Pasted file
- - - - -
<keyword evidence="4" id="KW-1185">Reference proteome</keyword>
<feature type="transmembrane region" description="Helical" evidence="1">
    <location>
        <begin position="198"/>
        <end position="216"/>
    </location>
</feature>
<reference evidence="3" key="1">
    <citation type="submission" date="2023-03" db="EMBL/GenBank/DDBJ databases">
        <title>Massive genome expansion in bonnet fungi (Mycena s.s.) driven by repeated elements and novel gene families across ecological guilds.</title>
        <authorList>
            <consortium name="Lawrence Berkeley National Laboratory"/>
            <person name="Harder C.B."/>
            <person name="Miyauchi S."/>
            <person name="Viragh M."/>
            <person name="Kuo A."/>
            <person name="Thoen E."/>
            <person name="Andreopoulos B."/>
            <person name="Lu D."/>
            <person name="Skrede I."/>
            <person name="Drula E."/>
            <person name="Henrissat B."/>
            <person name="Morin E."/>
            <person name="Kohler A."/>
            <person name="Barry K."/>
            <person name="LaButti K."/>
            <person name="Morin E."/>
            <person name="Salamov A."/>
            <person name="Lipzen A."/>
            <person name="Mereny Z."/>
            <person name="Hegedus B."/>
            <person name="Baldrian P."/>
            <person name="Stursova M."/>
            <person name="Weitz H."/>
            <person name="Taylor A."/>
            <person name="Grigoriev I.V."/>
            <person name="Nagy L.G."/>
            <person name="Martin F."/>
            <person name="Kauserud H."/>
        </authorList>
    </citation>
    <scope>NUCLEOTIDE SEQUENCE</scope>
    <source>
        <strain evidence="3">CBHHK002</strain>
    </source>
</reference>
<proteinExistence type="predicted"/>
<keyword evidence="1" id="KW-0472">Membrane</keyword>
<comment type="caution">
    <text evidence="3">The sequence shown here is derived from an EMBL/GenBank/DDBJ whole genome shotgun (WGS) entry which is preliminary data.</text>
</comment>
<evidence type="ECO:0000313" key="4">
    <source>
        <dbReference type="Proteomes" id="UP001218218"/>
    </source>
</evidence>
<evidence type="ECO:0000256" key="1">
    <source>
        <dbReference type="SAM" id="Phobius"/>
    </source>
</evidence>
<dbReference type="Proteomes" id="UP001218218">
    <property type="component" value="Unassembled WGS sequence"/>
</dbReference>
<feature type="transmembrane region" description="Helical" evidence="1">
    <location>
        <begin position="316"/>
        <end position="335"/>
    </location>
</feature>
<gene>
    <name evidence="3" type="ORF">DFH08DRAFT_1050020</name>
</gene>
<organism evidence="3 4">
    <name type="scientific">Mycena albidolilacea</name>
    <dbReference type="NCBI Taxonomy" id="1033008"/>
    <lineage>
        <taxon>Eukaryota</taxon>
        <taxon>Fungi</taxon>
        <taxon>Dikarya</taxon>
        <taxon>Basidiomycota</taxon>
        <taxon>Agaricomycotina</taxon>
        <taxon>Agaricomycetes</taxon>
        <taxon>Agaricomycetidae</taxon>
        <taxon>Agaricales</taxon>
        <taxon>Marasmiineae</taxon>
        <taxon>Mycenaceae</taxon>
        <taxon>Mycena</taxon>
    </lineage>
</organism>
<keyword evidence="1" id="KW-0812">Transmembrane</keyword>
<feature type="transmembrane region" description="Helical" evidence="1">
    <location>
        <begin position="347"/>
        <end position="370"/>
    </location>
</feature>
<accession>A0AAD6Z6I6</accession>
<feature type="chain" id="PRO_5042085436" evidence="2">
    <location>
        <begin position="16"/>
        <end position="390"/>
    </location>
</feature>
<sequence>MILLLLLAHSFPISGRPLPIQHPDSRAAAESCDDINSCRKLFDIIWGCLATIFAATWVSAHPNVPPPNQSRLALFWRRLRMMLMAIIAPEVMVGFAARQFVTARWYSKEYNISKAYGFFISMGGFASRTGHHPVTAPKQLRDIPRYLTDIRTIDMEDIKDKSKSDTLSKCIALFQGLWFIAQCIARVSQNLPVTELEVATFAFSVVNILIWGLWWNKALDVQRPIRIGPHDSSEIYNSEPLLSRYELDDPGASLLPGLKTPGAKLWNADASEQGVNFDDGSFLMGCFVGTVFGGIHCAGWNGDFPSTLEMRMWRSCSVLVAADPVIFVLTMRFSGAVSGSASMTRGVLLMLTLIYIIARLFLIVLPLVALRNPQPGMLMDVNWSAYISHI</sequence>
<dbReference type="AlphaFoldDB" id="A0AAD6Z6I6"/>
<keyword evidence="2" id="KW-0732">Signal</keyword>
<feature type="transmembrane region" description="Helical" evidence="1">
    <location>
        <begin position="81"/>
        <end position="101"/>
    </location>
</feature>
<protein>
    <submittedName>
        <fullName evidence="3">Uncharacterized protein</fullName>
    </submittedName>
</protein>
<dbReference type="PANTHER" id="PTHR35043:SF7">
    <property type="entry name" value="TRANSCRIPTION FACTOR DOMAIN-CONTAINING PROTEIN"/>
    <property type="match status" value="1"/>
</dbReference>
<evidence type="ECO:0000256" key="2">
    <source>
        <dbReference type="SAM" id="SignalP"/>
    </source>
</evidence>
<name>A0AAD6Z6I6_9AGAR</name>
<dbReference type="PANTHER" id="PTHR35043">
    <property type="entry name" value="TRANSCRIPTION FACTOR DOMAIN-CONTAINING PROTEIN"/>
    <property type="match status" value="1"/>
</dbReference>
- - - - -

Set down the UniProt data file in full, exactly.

<keyword evidence="4" id="KW-1185">Reference proteome</keyword>
<feature type="transmembrane region" description="Helical" evidence="1">
    <location>
        <begin position="198"/>
        <end position="216"/>
    </location>
</feature>
<reference evidence="3" key="1">
    <citation type="submission" date="2023-03" db="EMBL/GenBank/DDBJ databases">
        <title>Massive genome expansion in bonnet fungi (Mycena s.s.) driven by repeated elements and novel gene families across ecological guilds.</title>
        <authorList>
            <consortium name="Lawrence Berkeley National Laboratory"/>
            <person name="Harder C.B."/>
            <person name="Miyauchi S."/>
            <person name="Viragh M."/>
            <person name="Kuo A."/>
            <person name="Thoen E."/>
            <person name="Andreopoulos B."/>
            <person name="Lu D."/>
            <person name="Skrede I."/>
            <person name="Drula E."/>
            <person name="Henrissat B."/>
            <person name="Morin E."/>
            <person name="Kohler A."/>
            <person name="Barry K."/>
            <person name="LaButti K."/>
            <person name="Morin E."/>
            <person name="Salamov A."/>
            <person name="Lipzen A."/>
            <person name="Mereny Z."/>
            <person name="Hegedus B."/>
            <person name="Baldrian P."/>
            <person name="Stursova M."/>
            <person name="Weitz H."/>
            <person name="Taylor A."/>
            <person name="Grigoriev I.V."/>
            <person name="Nagy L.G."/>
            <person name="Martin F."/>
            <person name="Kauserud H."/>
        </authorList>
    </citation>
    <scope>NUCLEOTIDE SEQUENCE</scope>
    <source>
        <strain evidence="3">CBHHK002</strain>
    </source>
</reference>
<proteinExistence type="predicted"/>
<keyword evidence="1" id="KW-0472">Membrane</keyword>
<comment type="caution">
    <text evidence="3">The sequence shown here is derived from an EMBL/GenBank/DDBJ whole genome shotgun (WGS) entry which is preliminary data.</text>
</comment>
<evidence type="ECO:0000313" key="4">
    <source>
        <dbReference type="Proteomes" id="UP001218218"/>
    </source>
</evidence>
<evidence type="ECO:0000256" key="1">
    <source>
        <dbReference type="SAM" id="Phobius"/>
    </source>
</evidence>
<dbReference type="Proteomes" id="UP001218218">
    <property type="component" value="Unassembled WGS sequence"/>
</dbReference>
<feature type="transmembrane region" description="Helical" evidence="1">
    <location>
        <begin position="316"/>
        <end position="335"/>
    </location>
</feature>
<gene>
    <name evidence="3" type="ORF">DFH08DRAFT_1050020</name>
</gene>
<organism evidence="3 4">
    <name type="scientific">Mycena albidolilacea</name>
    <dbReference type="NCBI Taxonomy" id="1033008"/>
    <lineage>
        <taxon>Eukaryota</taxon>
        <taxon>Fungi</taxon>
        <taxon>Dikarya</taxon>
        <taxon>Basidiomycota</taxon>
        <taxon>Agaricomycotina</taxon>
        <taxon>Agaricomycetes</taxon>
        <taxon>Agaricomycetidae</taxon>
        <taxon>Agaricales</taxon>
        <taxon>Marasmiineae</taxon>
        <taxon>Mycenaceae</taxon>
        <taxon>Mycena</taxon>
    </lineage>
</organism>
<keyword evidence="1" id="KW-0812">Transmembrane</keyword>
<feature type="transmembrane region" description="Helical" evidence="1">
    <location>
        <begin position="347"/>
        <end position="370"/>
    </location>
</feature>
<accession>A0AAD6Z6I6</accession>
<feature type="chain" id="PRO_5042085436" evidence="2">
    <location>
        <begin position="16"/>
        <end position="390"/>
    </location>
</feature>
<sequence>MILLLLLAHSFPISGRPLPIQHPDSRAAAESCDDINSCRKLFDIIWGCLATIFAATWVSAHPNVPPPNQSRLALFWRRLRMMLMAIIAPEVMVGFAARQFVTARWYSKEYNISKAYGFFISMGGFASRTGHHPVTAPKQLRDIPRYLTDIRTIDMEDIKDKSKSDTLSKCIALFQGLWFIAQCIARVSQNLPVTELEVATFAFSVVNILIWGLWWNKALDVQRPIRIGPHDSSEIYNSEPLLSRYELDDPGASLLPGLKTPGAKLWNADASEQGVNFDDGSFLMGCFVGTVFGGIHCAGWNGDFPSTLEMRMWRSCSVLVAADPVIFVLTMRFSGAVSGSASMTRGVLLMLTLIYIIARLFLIVLPLVALRNPQPGMLMDVNWSAYISHI</sequence>
<dbReference type="AlphaFoldDB" id="A0AAD6Z6I6"/>
<keyword evidence="2" id="KW-0732">Signal</keyword>
<feature type="transmembrane region" description="Helical" evidence="1">
    <location>
        <begin position="81"/>
        <end position="101"/>
    </location>
</feature>
<protein>
    <submittedName>
        <fullName evidence="3">Uncharacterized protein</fullName>
    </submittedName>
</protein>
<dbReference type="PANTHER" id="PTHR35043:SF7">
    <property type="entry name" value="TRANSCRIPTION FACTOR DOMAIN-CONTAINING PROTEIN"/>
    <property type="match status" value="1"/>
</dbReference>
<evidence type="ECO:0000256" key="2">
    <source>
        <dbReference type="SAM" id="SignalP"/>
    </source>
</evidence>
<name>A0AAD6Z6I6_9AGAR</name>
<dbReference type="PANTHER" id="PTHR35043">
    <property type="entry name" value="TRANSCRIPTION FACTOR DOMAIN-CONTAINING PROTEIN"/>
    <property type="match status" value="1"/>
</dbReference>